“But those systems were built for Bud, Miller, and Coors,” Los Angeles brewpub owner Gabe Gordon says. And different beers want different gas levels. So Gordon built his own setup.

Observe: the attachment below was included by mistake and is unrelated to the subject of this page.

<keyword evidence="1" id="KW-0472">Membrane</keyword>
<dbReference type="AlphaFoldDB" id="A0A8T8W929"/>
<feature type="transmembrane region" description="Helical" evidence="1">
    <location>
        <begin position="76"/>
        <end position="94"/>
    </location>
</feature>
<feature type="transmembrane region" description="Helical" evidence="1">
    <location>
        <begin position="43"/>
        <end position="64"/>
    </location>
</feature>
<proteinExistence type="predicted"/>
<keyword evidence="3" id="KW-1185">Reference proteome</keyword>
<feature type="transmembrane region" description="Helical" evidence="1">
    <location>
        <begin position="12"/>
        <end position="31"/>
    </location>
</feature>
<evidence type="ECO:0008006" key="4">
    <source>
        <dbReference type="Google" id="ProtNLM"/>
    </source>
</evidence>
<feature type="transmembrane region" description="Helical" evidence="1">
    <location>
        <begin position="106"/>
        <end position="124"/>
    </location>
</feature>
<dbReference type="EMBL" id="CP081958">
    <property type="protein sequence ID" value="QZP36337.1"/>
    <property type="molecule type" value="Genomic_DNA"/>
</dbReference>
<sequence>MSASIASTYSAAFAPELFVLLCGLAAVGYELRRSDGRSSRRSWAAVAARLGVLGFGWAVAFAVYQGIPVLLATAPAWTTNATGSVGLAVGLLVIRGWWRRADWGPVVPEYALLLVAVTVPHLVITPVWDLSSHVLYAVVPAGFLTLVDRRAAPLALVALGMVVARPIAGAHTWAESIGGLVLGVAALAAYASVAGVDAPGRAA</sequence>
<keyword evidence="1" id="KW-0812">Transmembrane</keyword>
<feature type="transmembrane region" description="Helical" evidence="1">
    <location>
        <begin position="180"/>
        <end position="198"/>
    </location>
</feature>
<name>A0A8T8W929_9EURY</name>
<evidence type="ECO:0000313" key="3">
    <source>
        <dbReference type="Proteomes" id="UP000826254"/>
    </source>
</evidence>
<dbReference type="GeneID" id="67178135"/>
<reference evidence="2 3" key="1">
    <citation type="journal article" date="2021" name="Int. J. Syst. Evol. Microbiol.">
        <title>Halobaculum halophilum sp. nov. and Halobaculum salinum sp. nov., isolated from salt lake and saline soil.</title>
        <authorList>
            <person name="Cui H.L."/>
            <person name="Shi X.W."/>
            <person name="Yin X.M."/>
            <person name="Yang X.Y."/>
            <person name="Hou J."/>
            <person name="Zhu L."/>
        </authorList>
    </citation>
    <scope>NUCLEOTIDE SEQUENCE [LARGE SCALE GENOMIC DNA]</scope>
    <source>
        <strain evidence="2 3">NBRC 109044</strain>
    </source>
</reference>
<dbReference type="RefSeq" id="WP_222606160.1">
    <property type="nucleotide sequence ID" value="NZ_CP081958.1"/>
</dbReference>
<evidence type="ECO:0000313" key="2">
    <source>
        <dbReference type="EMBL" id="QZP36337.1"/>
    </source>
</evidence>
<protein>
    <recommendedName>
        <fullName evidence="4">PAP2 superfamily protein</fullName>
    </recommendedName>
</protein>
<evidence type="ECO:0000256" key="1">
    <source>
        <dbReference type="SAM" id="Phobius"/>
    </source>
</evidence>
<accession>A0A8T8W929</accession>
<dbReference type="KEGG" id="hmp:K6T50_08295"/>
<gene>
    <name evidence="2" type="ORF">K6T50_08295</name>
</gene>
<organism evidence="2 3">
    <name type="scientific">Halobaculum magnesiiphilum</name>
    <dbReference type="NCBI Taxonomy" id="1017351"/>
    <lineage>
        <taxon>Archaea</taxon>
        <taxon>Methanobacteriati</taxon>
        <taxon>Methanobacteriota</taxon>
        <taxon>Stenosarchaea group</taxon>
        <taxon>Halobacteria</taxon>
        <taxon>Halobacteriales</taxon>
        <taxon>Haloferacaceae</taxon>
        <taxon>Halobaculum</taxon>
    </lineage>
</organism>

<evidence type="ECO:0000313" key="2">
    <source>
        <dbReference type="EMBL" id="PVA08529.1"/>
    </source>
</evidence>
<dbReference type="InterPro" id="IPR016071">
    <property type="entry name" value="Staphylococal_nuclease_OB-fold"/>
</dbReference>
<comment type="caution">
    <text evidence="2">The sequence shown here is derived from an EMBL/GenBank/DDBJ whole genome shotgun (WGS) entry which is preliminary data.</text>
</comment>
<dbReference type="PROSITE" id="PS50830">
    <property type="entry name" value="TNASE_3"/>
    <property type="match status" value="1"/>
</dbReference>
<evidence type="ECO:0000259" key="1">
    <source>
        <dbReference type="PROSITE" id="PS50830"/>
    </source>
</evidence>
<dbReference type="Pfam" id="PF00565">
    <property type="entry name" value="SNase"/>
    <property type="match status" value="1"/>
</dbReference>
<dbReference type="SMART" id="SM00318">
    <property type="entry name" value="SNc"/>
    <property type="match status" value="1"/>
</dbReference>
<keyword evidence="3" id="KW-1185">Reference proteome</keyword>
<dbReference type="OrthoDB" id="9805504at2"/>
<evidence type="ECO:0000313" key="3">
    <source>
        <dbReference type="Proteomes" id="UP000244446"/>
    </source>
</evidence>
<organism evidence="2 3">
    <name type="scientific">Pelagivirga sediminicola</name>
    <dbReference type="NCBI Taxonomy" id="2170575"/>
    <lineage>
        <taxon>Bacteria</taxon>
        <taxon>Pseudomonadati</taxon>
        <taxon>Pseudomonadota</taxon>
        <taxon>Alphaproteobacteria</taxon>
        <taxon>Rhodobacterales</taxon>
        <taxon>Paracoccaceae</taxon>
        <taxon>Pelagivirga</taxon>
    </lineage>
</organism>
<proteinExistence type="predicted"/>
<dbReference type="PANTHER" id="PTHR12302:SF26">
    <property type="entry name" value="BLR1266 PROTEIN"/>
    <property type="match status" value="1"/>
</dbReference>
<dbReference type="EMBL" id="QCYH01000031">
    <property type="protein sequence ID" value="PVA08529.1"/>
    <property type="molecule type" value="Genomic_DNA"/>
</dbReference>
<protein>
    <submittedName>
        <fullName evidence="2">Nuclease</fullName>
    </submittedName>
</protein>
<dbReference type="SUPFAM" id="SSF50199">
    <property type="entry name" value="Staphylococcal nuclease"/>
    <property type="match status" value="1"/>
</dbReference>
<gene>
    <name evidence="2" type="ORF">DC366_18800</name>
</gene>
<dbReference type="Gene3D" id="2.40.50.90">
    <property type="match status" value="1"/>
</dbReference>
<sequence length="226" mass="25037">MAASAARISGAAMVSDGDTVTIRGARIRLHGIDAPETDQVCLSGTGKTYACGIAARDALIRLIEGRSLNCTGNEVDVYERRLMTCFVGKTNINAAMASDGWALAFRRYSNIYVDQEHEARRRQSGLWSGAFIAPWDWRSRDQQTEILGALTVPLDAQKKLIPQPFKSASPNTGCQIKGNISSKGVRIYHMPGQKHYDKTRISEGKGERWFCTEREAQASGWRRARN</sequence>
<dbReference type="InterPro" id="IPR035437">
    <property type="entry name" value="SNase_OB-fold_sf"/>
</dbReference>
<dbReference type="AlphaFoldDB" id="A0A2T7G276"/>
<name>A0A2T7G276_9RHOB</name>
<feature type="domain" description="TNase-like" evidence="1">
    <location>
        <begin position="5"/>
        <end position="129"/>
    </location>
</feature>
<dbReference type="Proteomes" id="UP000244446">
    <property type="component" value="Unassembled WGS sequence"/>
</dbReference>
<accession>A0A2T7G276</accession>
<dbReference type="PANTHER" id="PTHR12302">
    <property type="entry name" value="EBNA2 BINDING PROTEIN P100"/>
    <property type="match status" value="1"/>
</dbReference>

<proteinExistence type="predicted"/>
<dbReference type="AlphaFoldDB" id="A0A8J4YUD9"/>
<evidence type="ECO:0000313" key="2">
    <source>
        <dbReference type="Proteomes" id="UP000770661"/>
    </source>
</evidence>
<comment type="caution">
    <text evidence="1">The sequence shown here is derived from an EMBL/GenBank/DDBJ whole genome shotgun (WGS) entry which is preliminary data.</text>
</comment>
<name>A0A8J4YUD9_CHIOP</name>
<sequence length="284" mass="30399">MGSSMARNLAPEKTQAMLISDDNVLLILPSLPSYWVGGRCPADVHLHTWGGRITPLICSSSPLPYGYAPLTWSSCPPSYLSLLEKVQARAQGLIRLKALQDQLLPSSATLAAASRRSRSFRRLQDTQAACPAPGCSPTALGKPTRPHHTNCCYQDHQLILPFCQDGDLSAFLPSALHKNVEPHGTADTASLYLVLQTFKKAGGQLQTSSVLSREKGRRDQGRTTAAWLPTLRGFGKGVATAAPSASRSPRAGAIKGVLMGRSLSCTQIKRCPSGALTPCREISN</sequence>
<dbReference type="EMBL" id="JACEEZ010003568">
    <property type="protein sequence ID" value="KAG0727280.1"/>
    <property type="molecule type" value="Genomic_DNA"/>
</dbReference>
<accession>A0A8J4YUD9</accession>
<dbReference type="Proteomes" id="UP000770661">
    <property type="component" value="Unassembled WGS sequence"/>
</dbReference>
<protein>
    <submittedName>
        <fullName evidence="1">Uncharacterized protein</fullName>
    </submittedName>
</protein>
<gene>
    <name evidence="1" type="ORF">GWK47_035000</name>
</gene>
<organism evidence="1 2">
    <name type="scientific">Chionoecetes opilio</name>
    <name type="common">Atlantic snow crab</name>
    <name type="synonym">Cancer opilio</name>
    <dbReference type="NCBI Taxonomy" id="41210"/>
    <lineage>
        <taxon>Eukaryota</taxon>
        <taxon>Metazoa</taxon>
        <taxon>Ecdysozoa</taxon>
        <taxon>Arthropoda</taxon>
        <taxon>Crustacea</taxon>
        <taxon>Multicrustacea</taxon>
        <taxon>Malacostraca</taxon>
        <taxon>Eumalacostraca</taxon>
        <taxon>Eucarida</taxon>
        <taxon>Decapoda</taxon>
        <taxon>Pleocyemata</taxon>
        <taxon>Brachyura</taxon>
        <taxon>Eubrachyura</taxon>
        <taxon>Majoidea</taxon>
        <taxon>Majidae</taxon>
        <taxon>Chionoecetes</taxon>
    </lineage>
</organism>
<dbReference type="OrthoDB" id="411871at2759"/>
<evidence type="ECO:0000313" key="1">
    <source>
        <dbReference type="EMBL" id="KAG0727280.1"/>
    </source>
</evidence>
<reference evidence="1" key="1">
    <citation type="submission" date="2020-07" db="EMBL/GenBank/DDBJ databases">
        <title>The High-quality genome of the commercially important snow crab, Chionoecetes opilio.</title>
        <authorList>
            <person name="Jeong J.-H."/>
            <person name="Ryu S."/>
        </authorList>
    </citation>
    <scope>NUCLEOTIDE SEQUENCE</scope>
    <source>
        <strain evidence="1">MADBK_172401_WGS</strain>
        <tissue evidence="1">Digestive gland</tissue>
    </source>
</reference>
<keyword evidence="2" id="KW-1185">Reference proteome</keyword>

He started by making separate regulators for each of the 22 taps at his bar, all hooked up to a board that has bright red dials for pressure control and switches for choosing a gas mixture. Bar managers running the system—called the Flux Capacitor—can then send more carbon dioxide to a sour ale, say, or a 60/40 mixture of CO2 and nitrogen to a hoppy IPA. Those regulators also help Gordon keep his kegs at the right conditions—he has a colder walk-in for lagers and a warmer one for brews like stouts. “It’s my job to present the beer exactly how the brewer intended it to be,” Gordon says. One Stone Smoked Porter at 52 degrees, 90 percent CO2, and pressurized to 25 psi, coming up.